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Macao
Macau, also spelled Macao (/məˈk/ (listen); 澳門, Cantonese: [ōu.mǔːn]; official Portuguese: [mɐˈkaw] Macau), and officially the Macao Special Administrative Region of the People's Republic of China, is a city and special administrative region of the People's Republic of China in the western Pearl River Delta by the South China Sea. With a population of about 650,000[8] and an area of 32.9 km2 (12.7 sq mi), it is the most densely populated region in the world. Macau is a former colony of the Portuguese Empire, after Ming China leased the territory as a trading post in 1557. Portugal paid an annual rent and administered the territory under Chinese sovereignty until 1887 when it gained perpetual colonial rights in the Sino-Portuguese Treaty of Peking. The colony remained under Portuguese rule until 1999, when it was transferred to China
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Bun
A bun is a small, sometimes sweet, bread-based item[1] or roll. Though they come in many shapes and sizes, they are most commonly hand-sized or smaller, with a round top and flat bottom. Buns are usually made from flour, sugar, milk, yeast and butter. Common sweet varieties contain small fruit or nuts, and may topped with icing or caramel, or filled with jam or cream
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Lángos
Lángos or lalanga (Hungarian pronunciation: [ˈlaːŋɡoʃ]) is a deep fried flatbread that can be found in Hungarian, Greek and Turkish cuisines.[1][2] Historically it was present in both Byzantine and Ottoman cuisines. Traditionally lángos was baked in the front of the brick oven close to the flames. This is the basis for its name; "láng" which means "flame" in the brick oven close to the flames. This is the basis for its name; "láng" which means "flame" in the Hungarian language. Lángos was made from bread dough and was served as breakfast on the days when new bread was baked. Now that people no longer have brick ovens nor bake bread at home, lángos is virtually always fried in oil. Lángos is popular all year long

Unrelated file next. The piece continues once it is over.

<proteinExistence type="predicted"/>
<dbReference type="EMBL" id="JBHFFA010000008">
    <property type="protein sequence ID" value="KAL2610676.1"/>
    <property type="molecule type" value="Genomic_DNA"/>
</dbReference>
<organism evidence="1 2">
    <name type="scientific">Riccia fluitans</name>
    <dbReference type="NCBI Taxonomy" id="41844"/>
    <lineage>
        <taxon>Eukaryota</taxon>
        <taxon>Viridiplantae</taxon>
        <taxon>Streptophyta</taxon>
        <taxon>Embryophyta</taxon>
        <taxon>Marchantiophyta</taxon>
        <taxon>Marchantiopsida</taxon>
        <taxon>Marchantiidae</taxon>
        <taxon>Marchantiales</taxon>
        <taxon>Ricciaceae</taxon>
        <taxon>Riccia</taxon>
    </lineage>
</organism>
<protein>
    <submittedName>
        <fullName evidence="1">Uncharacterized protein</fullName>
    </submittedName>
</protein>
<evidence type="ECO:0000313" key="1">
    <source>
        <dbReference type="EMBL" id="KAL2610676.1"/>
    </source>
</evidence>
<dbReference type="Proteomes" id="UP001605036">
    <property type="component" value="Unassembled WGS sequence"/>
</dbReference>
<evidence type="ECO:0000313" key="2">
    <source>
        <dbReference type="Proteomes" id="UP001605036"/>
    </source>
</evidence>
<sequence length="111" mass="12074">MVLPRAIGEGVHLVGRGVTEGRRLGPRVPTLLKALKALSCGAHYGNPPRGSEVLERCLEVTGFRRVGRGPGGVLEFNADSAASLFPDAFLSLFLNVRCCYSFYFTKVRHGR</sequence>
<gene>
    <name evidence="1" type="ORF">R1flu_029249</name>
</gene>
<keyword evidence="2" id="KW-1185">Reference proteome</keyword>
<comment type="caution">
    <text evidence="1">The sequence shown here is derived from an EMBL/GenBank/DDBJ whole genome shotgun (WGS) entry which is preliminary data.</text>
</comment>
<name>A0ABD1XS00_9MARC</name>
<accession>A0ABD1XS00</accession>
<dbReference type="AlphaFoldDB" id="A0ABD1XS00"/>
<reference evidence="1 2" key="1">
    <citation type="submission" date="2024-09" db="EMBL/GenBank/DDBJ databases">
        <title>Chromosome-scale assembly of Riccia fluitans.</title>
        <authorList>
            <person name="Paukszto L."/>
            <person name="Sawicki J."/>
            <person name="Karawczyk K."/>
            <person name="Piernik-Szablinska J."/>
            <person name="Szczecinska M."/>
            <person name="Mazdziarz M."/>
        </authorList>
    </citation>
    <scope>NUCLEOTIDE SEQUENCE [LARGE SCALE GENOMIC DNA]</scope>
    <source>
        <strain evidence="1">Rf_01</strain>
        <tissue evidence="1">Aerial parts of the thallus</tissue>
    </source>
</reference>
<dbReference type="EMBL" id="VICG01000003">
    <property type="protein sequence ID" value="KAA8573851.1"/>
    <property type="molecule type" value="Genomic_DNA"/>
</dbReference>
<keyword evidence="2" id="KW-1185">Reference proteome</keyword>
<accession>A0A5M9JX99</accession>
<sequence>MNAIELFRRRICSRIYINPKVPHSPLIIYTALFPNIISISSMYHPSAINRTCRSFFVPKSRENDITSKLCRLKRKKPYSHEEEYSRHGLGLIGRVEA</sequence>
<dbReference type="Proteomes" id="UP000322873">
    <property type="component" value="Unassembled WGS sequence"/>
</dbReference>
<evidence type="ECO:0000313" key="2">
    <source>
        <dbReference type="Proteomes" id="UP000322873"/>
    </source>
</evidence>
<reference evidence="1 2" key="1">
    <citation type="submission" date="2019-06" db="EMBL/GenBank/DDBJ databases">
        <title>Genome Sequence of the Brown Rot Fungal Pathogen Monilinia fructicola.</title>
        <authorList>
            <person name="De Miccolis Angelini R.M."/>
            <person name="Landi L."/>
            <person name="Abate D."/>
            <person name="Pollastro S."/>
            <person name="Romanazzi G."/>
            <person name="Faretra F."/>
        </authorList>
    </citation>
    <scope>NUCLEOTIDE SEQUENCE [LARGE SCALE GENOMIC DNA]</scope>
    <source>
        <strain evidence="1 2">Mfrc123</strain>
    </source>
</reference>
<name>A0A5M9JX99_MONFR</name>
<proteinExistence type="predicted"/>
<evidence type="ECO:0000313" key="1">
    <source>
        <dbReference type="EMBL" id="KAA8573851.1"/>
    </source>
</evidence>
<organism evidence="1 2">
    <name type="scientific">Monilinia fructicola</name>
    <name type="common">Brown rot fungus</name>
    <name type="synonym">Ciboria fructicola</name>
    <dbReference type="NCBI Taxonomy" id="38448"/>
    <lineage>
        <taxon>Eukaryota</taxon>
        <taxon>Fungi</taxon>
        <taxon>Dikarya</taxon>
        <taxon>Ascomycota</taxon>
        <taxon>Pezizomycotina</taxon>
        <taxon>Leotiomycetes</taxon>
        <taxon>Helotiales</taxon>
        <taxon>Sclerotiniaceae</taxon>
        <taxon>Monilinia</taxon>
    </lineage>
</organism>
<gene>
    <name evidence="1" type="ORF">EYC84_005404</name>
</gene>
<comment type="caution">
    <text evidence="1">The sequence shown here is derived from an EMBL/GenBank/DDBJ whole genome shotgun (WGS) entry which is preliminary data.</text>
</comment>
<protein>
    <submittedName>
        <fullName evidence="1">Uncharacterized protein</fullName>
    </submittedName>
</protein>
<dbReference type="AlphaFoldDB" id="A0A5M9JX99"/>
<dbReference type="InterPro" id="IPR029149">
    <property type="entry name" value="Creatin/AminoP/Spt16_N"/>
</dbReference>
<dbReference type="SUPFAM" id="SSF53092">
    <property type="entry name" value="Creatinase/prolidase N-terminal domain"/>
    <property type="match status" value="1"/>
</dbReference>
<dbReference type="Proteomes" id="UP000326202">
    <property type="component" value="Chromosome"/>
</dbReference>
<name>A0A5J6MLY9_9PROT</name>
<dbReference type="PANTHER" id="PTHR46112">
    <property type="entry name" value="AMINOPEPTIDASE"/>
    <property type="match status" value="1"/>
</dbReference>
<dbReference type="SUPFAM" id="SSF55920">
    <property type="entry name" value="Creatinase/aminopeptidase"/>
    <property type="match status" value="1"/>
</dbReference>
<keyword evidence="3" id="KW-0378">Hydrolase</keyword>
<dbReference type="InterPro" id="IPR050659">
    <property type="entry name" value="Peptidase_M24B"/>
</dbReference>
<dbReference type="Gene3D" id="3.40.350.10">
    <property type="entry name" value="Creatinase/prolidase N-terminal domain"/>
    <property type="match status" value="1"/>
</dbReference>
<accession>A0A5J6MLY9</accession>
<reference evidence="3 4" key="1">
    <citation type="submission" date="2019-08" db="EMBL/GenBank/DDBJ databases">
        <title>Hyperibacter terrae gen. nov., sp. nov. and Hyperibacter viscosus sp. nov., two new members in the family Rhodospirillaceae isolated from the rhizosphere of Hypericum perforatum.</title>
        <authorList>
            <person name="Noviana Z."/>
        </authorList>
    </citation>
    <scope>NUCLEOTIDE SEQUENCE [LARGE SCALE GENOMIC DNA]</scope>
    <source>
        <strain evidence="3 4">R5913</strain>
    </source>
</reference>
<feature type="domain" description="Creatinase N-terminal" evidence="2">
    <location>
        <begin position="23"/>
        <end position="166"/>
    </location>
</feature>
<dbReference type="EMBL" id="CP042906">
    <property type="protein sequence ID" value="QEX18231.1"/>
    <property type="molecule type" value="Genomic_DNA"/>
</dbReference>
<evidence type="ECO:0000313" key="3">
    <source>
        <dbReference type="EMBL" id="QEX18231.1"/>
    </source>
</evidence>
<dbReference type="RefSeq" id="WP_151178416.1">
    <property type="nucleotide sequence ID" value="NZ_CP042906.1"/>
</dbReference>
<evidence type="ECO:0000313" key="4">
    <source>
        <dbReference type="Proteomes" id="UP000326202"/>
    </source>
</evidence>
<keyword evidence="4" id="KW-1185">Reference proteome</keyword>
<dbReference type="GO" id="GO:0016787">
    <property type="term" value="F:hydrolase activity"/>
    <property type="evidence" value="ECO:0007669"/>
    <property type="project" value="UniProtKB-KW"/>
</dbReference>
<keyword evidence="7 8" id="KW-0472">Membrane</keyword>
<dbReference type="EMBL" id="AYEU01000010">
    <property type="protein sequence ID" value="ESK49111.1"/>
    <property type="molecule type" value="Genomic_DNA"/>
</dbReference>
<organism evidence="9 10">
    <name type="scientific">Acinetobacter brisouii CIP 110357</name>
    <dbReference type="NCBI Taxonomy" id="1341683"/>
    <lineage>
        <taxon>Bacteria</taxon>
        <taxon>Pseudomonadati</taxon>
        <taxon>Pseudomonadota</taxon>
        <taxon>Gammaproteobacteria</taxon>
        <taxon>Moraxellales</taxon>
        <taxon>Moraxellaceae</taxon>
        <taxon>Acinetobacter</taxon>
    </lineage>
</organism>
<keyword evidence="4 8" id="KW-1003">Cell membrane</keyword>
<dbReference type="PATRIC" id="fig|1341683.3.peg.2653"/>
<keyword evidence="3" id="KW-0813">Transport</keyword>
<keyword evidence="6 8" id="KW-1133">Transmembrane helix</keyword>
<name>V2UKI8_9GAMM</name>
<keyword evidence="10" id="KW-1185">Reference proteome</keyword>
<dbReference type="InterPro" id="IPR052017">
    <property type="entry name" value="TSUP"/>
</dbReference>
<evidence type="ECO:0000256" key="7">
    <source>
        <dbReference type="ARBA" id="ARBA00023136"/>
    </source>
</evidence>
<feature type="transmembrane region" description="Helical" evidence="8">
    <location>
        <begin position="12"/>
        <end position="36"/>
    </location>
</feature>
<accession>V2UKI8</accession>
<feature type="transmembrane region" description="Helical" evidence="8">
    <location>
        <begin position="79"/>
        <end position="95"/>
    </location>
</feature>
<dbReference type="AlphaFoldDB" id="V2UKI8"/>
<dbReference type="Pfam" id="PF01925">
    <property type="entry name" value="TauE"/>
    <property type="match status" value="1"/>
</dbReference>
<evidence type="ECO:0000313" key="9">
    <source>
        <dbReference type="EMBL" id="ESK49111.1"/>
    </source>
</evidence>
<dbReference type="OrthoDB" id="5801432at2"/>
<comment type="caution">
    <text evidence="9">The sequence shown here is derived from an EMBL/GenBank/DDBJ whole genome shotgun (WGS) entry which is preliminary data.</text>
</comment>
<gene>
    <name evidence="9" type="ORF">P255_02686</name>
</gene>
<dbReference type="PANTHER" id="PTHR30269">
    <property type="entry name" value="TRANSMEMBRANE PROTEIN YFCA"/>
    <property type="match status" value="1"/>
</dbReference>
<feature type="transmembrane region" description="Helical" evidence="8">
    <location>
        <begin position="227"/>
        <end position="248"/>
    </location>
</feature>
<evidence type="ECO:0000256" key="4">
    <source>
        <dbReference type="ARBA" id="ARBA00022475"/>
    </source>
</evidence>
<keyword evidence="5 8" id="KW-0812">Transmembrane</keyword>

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Idel-Ural
Idel-Ural (Tatar: Идел-Урал, Russian: Идель-Урал), literally Volga-Ural, is a historical region in Eastern Europe, in what is today Russia. The name literally means Volga-Urals in the Tatar language. The frequently used Russian variant is Volgo-Uralye (Russian: Волго-Уралье).[1] The term Idel-Ural is often used to designate 6 republics of Russia of this region: Bashkortostan, Chuvashia, Mari El, Mordovia, Tatarstan and Udmurtia, especially in Tatar-language literature or in the context of minority languages.[2] Idel-Ural is at the center of the Volga Federal District (Поволжье, Povolzhye)
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Pastry
Pastry is a dough of flour, water and shortening (solid fats, including butter) that may be savoury or sweetened. Sweetened pastries are often described as bakers' confectionery. The word "pastries" suggests many kinds of baked products made from ingredients such as flour, sugar, milk, butter, shortening, baking powder, and eggs. Small tarts and other sweet baked products are called pastries. Common pastry dishes include pies, tarts, quiches, croissants, and pasties.[1][2] The French word pâtisserie is also used in English (with or without the accent) for the same foods
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Egg

The most common reproductive strategy for fish is known as oviparity, in which the female lays undeveloped eggs that are externally fertilized by a male. Typically large numbers of eggs are laid at one time (an adult female cod can produce 4–6 million eggs in one spawning) and the eggs are then left to develop without parental care. When the larvae hatch from the egg, they often carry the remains of the yolk in a yolk sac which continues to nourish the larvae for a few days as they learn how to swim. Once the yolk is consumed, there is a critical point after which they must learn how to hunt and feed or they will die. A few fish, notably the rays and most sharks use ovoviviparity in which the eggs are fertilized and develop internally. However, the larvae still grow inside the egg consuming the egg's yolk and without any direct nourishment from the mother. The mother then gives birth to relatively mature young
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Sodium Bicarbonate
Sodium bicarbonate (IUPAC name: sodium hydrogen carbonate), commonly known as baking soda (especially in North America and New Zealand) or bicarbonate of soda, is a chemical compound with the formula NaHCO3. It is a salt composed of a sodium cation (Na+) and a bicarbonate anion (HCO3). Sodium bicarbonate is a white solid that is crystalline, but often appears as a fine powder. It has a slightly salty, alkaline taste resembling that of washing soda (sodium carbonate). The natural mineral form is nahcolite. It is a component of the mineral natron and is found dissolved in many mineral springs. [9] Because it has long been known and is widely used, the salt has many related names such as baking soda, bread soda, cooking soda, and bicarbonate of soda
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